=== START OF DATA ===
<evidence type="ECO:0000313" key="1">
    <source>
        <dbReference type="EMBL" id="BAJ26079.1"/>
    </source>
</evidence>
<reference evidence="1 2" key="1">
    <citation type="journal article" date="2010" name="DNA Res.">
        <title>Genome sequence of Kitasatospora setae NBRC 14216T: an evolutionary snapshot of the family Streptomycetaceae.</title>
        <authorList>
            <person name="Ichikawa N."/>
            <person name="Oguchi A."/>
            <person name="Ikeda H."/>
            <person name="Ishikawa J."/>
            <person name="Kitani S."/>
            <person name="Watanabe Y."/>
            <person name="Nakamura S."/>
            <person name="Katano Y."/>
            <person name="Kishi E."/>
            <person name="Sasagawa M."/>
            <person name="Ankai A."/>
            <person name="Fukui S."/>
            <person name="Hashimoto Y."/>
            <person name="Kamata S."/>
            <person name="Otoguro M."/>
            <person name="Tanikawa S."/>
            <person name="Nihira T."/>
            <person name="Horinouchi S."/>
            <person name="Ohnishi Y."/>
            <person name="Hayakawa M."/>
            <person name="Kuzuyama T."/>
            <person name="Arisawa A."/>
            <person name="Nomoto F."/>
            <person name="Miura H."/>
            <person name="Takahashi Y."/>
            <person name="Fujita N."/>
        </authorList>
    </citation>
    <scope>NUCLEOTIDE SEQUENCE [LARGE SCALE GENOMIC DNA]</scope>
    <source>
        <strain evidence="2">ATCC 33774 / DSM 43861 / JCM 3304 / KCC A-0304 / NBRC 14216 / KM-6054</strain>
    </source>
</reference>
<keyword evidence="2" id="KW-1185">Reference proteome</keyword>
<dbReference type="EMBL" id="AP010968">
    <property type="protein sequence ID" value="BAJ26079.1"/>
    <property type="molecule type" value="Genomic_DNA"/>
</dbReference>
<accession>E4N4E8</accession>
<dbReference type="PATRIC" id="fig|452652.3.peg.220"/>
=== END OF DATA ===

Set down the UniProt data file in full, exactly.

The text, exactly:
<evidence type="ECO:0000313" key="1">
    <source>
        <dbReference type="EMBL" id="BAJ26079.1"/>
    </source>
</evidence>
<reference evidence="1 2" key="1">
    <citation type="journal article" date="2010" name="DNA Res.">
        <title>Genome sequence of Kitasatospora setae NBRC 14216T: an evolutionary snapshot of the family Streptomycetaceae.</title>
        <authorList>
            <person name="Ichikawa N."/>
            <person name="Oguchi A."/>
            <person name="Ikeda H."/>
            <person name="Ishikawa J."/>
            <person name="Kitani S."/>
            <person name="Watanabe Y."/>
            <person name="Nakamura S."/>
            <person name="Katano Y."/>
            <person name="Kishi E."/>
            <person name="Sasagawa M."/>
            <person name="Ankai A."/>
            <person name="Fukui S."/>
            <person name="Hashimoto Y."/>
            <person name="Kamata S."/>
            <person name="Otoguro M."/>
            <person name="Tanikawa S."/>
            <person name="Nihira T."/>
            <person name="Horinouchi S."/>
            <person name="Ohnishi Y."/>
            <person name="Hayakawa M."/>
            <person name="Kuzuyama T."/>
            <person name="Arisawa A."/>
            <person name="Nomoto F."/>
            <person name="Miura H."/>
            <person name="Takahashi Y."/>
            <person name="Fujita N."/>
        </authorList>
    </citation>
    <scope>NUCLEOTIDE SEQUENCE [LARGE SCALE GENOMIC DNA]</scope>
    <source>
        <strain evidence="2">ATCC 33774 / DSM 43861 / JCM 3304 / KCC A-0304 / NBRC 14216 / KM-6054</strain>
    </source>
</reference>
<keyword evidence="2" id="KW-1185">Reference proteome</keyword>
<dbReference type="EMBL" id="AP010968">
    <property type="protein sequence ID" value="BAJ26079.1"/>
    <property type="molecule type" value="Genomic_DNA"/>
</dbReference>
<accession>E4N4E8</accession>
<dbReference type="PATRIC" id="fig|452652.3.peg.220"/>